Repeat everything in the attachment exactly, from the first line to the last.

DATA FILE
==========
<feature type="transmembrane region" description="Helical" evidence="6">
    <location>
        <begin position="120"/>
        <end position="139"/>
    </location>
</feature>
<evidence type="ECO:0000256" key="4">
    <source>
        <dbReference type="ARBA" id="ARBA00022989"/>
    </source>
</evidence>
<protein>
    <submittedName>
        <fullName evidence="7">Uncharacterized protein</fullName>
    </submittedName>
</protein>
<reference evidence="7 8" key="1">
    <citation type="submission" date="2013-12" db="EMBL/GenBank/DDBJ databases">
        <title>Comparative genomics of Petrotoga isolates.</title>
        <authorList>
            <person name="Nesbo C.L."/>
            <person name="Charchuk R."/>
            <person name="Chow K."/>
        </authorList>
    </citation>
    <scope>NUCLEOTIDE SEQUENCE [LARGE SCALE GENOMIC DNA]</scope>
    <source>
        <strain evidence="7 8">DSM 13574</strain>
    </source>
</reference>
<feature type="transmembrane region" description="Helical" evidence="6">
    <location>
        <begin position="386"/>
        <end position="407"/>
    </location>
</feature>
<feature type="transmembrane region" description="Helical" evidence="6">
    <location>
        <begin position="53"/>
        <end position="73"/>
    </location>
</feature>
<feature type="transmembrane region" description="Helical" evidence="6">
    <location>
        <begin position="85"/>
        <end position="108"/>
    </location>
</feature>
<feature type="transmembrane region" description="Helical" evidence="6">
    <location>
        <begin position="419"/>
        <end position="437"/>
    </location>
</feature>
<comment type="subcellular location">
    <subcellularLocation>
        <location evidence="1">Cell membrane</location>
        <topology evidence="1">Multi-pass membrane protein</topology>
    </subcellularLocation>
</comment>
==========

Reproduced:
<feature type="transmembrane region" description="Helical" evidence="6">
    <location>
        <begin position="120"/>
        <end position="139"/>
    </location>
</feature>
<evidence type="ECO:0000256" key="4">
    <source>
        <dbReference type="ARBA" id="ARBA00022989"/>
    </source>
</evidence>
<protein>
    <submittedName>
        <fullName evidence="7">Uncharacterized protein</fullName>
    </submittedName>
</protein>
<reference evidence="7 8" key="1">
    <citation type="submission" date="2013-12" db="EMBL/GenBank/DDBJ databases">
        <title>Comparative genomics of Petrotoga isolates.</title>
        <authorList>
            <person name="Nesbo C.L."/>
            <person name="Charchuk R."/>
            <person name="Chow K."/>
        </authorList>
    </citation>
    <scope>NUCLEOTIDE SEQUENCE [LARGE SCALE GENOMIC DNA]</scope>
    <source>
        <strain evidence="7 8">DSM 13574</strain>
    </source>
</reference>
<feature type="transmembrane region" description="Helical" evidence="6">
    <location>
        <begin position="386"/>
        <end position="407"/>
    </location>
</feature>
<feature type="transmembrane region" description="Helical" evidence="6">
    <location>
        <begin position="53"/>
        <end position="73"/>
    </location>
</feature>
<feature type="transmembrane region" description="Helical" evidence="6">
    <location>
        <begin position="85"/>
        <end position="108"/>
    </location>
</feature>
<feature type="transmembrane region" description="Helical" evidence="6">
    <location>
        <begin position="419"/>
        <end position="437"/>
    </location>
</feature>
<comment type="subcellular location">
    <subcellularLocation>
        <location evidence="1">Cell membrane</location>
        <topology evidence="1">Multi-pass membrane protein</topology>
    </subcellularLocation>
</comment>